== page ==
Jun. 24th, 2012

johncoxon: ([Me] Reading)

20) The House of the Spirits by Isabel Allende

This is the last of the four books that were lent to me by [livejournal.com profile] laura_russell. It was also the longest and the one with the worst typography (I swear the font changes on a couple of pages). I enjoyed it, but it put me in mind of a book I read when I was little; Heidi by Johanna Spyri. My mother gave it to me and told me that I should read it; I got to about the halfway mark before I sought her out and earnestly asked her, “Mummy, when does the adventure start?” That’s not to say it’s a bad book, because it isn’t; I read it all the way to the end and I didn’t get bored enough or tired enough of it to put it down at any point, and I read most of it today which probably means it doesn’t get grating overly quickly. However, I’m having real trouble thinking of anything I want to say about it that needs to go under an LJ cut, which is a bit worrying since I read most of it today and it’s still pretty fresh in my mind.

There are fantastical elements to the novel, which I wasn’t expecting, and which my friend – who is not a great sf/fantasy fan – calls ‘magical realism’. The amount of racial stereotyping that pervades the book made me a little uncomfortable; I have no idea if the ideas and words expressed were okay back when it was written, in the mid-eighties, but I didn’t really feel their inclusion was merited. The book was constructed in such a way that things mentioned at the start of the novel come back and affect the end of the novel, but none of these things felt like a twist, which I’m assuming was intentional and not just a sign of the worst twists ever.

All in all, this book’s alright. Wouldn’t recommend it, probably, but you could do worse.

johncoxon: ([Me] Reading)

20) The House of the Spirits by Isabel Allende

This is the last of the four books that were lent to me by [livejournal.com profile] laura_russell. It was also the longest and the one with the worst typography (I swear the font changes on a couple of pages). I enjoyed it, but it put me in mind of a book I read when I was little; Heidi by Johanna Spyri. My mother gave it to me and told me that I should read it; I got to about the halfway mark before I sought her out and earnestly asked her, “Mummy, when does the adventure start?” That’s not to say it’s a bad book, because it isn’t; I read it all the way to the end and I didn’t get bored enough or tired enough of it to put it down at any point, and I read most of it today which probably means it doesn’t get grating overly quickly. However, I’m having real trouble thinking of anything I want to say about it that needs to go under an LJ cut, which is a bit worrying since I read most of it today and it’s still pretty fresh in my mind.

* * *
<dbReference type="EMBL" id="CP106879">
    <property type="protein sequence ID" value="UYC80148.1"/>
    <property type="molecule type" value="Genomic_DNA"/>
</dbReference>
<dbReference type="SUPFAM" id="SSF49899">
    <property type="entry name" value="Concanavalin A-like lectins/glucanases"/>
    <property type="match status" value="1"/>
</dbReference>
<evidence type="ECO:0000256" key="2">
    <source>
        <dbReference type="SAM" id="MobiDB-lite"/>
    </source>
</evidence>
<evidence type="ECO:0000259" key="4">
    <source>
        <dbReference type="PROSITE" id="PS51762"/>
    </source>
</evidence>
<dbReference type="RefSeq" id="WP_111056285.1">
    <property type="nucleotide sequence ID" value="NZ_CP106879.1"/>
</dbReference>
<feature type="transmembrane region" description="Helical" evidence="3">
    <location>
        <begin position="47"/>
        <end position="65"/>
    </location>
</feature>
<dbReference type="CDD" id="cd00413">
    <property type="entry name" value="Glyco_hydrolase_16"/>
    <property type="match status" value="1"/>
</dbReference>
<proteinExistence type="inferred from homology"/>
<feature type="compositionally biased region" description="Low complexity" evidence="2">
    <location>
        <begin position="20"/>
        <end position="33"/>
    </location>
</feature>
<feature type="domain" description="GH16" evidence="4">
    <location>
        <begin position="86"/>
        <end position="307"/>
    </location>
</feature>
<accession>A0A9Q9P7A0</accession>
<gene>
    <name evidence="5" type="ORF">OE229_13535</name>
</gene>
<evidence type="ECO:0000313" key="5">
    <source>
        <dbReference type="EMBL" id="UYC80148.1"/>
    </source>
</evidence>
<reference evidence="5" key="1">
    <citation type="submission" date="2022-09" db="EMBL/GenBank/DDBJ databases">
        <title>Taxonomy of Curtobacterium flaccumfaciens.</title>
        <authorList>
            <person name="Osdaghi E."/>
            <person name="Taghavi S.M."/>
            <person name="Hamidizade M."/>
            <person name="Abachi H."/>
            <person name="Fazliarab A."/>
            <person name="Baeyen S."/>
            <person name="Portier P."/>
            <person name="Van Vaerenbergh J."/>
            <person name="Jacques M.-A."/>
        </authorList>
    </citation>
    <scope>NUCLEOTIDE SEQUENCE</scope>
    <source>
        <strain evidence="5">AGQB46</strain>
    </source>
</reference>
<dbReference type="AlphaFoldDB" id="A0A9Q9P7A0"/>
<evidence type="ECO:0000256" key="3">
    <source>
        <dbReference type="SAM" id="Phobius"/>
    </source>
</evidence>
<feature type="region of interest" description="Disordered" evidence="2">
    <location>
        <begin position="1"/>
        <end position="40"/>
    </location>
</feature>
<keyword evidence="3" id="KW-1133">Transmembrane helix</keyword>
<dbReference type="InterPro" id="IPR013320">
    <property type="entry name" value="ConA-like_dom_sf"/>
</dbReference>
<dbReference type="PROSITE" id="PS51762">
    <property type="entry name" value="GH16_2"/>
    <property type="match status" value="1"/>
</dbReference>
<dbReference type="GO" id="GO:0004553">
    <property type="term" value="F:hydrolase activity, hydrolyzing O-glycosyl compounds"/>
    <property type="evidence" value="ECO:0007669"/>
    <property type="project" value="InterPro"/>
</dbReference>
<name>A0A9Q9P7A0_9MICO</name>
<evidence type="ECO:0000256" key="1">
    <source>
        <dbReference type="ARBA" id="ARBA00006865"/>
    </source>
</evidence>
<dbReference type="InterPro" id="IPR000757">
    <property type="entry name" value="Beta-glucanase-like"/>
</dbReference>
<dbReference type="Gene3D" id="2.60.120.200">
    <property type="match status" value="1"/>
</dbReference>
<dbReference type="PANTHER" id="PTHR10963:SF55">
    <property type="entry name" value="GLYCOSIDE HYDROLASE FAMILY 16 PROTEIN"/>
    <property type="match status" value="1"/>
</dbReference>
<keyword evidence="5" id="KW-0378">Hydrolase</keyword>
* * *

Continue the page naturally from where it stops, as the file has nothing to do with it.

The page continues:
There are fantastical elements to the novel, which I wasn’t expecting, and which my friend – who is not a great sf/fantasy fan – calls ‘magical realism’. The amount of racial stereotyping that pervades the book made me a little uncomfortable; I have no idea if the ideas and words expressed were okay back when it was written, in the mid-eighties, but I didn’t really feel their inclusion was merited. The book was constructed in such a way that things mentioned at the start of the novel come back and affect the end of the novel, but none of these things felt like a twist, which I’m assuming was intentional and not just a sign of the worst twists ever.

All in all, this book’s alright. Wouldn’t recommend it, probably, but you could do worse.

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